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φονίᾳ νεφέλᾳ, dat. of circumstance, ‘with a cloud of death around him’: cp. Il.16. 350θανάτου δὲ μέλαν νέφος ἀμφεκάλυψεν”. There is perhaps a reminiscence of Pindar N. 9. 37 “φόνου” | “παρποδίου νεφέλαν” (referring to battle). The image might be partly suggested by the vivid description, which the Chorus have just heard, of Heracles in his agony, with the altar-smoke hanging around him: the “πρόσεδρος λιγνύς” (794) was indeed, for him, a “φονία νεφέλη”.

Others understand: (1) ‘in the Centaur's deadly net.’ “νεφέλη” was a kind of bird-net used by fowlers: in Anthol. 6. 11. 2 it is called “λεπτόμιτος”, ‘of fine texture,’ and distinguished from the hunter's “δολιχὸν δίκτυον”. Cp. 1052ὑφαντὸν ἀμφίβληστρον”, and 1057 “πέδῃ”. But it seems doubtful whether this use of “νεφέλη” would have been suitable to Tragedy. (2) ‘The deadly envelopment,’—i.e., the robe, compared to a cloud which obscures the sun.

Κενταύρουδολοποιὸς ἀνάγκα, the Centaur's insidious constraint; i.e., the inevitable doom, brought upon him by the Centaur's guile. The adj. is properly active in sense, ‘contriving fraud’; cp. “παιδοποιός, σιτοποιός”. In O. C.698 the passive sense of “αὐτοποιόν” (‘selfproduced’) is exceptional.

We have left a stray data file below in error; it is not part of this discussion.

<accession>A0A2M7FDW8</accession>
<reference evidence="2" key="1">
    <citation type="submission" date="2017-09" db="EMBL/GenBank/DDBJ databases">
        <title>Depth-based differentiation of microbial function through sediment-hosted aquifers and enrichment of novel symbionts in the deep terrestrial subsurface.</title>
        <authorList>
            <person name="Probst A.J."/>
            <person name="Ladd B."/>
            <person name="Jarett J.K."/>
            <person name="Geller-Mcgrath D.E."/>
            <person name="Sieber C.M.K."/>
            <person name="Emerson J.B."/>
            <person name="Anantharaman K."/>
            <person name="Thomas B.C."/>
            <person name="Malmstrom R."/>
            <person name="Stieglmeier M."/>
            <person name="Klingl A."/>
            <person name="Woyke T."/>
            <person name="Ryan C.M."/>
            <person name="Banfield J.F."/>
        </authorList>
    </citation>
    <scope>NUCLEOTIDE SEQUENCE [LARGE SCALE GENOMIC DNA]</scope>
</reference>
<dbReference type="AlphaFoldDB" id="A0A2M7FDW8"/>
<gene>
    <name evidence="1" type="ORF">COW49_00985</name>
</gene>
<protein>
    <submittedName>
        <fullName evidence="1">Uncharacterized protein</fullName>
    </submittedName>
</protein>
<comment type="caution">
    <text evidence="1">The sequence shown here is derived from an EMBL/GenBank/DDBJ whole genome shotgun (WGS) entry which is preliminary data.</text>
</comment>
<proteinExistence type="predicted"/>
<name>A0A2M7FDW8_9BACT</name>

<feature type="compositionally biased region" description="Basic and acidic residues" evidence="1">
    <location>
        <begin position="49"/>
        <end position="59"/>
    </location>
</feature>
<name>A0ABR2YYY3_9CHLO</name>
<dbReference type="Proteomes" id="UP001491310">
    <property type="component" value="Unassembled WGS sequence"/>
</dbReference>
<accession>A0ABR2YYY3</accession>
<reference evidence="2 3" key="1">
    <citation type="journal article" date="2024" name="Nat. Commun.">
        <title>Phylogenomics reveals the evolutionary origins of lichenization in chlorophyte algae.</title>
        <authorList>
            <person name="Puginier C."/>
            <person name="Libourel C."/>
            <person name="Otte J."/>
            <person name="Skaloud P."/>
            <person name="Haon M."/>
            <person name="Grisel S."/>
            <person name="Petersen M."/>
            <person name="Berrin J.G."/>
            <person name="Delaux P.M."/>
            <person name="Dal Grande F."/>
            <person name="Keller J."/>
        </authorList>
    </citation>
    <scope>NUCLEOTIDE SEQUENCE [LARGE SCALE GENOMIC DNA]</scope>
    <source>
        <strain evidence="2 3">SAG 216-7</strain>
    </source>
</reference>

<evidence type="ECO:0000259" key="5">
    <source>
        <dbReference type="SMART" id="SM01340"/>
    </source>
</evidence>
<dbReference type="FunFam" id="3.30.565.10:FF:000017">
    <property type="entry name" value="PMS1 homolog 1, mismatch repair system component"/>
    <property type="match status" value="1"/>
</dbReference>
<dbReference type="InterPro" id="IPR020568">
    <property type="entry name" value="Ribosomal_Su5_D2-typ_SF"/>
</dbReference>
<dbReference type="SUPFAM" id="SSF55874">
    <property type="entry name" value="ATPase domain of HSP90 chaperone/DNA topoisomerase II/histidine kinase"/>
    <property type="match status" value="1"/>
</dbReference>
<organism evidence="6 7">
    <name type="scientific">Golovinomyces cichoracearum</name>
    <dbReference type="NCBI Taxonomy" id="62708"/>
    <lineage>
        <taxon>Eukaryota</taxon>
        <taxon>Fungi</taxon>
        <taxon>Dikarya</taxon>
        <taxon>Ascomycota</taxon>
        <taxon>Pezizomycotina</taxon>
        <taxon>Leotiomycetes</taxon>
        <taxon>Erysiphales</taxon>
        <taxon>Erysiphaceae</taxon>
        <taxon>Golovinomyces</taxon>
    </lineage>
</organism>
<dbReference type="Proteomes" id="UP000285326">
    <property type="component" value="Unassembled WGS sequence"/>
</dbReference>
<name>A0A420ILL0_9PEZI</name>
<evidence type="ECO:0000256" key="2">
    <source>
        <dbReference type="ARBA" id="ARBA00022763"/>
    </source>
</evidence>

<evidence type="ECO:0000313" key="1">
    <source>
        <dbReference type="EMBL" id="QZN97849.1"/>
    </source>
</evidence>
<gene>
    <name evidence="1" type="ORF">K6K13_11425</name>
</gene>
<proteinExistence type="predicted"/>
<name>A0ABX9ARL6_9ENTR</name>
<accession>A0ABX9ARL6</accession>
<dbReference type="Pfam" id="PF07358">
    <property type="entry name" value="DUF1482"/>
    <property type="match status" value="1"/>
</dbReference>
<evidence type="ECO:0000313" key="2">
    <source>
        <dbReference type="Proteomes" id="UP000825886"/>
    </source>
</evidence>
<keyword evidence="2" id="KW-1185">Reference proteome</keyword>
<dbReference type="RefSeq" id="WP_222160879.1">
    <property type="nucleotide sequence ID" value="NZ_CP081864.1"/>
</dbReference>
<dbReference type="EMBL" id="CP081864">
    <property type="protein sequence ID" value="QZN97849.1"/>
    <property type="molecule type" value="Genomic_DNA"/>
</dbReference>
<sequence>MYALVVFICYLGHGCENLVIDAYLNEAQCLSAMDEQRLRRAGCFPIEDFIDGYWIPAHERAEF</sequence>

χρίει, irritates, torments: Aesch. P. V.567χρίει τις αὖ με τὰν τάλαιναν οἶστρος”. This sense, like that of ‘anointing,’ comes from the primary sense, to ‘graze,’ or ‘rub.’

πλευρά from “πλευρόν”: for the second acc., cp. Ph.1301μέθες με... χεῖρα”.

834 The MSS. have “ὃν τέκετο θάνατος, ἔτεκε δ̓ αἰόλος δράκων”. This has been explained as if “θάνατος” were the father and the “δράκων” (hydra) the mother. But usage does not warrant such a pointed antithesis between “τίκτομαι” (midd.) and “τίκτω”. The poets apply either voice to either parent: see, e.g., Il.6. 154 δ᾽ ἄρα Γλαῦκον τέκεθ᾽ υἱόν”, | “αὐτὰρ Γλαῦκος ἔτικτεν ἀμύμονα Βελλεροφόντην”: ib. 2. 728 “ἔτεκεν Ῥήνη”, and 742 “τέκετο κλυτὸς Ἱπποδάμεια”. Lobeck's correction of ἔτεκε to ἔτρεφε is a certain one.— αἰόλος: cp. 11.

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hide References (7 total)
  • Commentary references from this page (7):
    • Aeschylus, Prometheus Bound, 567
    • Homer, Iliad, 16.350
    • Homer, Iliad, 6.154
    • Sophocles, Oedipus at Colonus, 698
    • Sophocles, Philoctetes, 1301
    • Sophocles, Trachiniae, 1052
    • Sophocles, Trachiniae, 11
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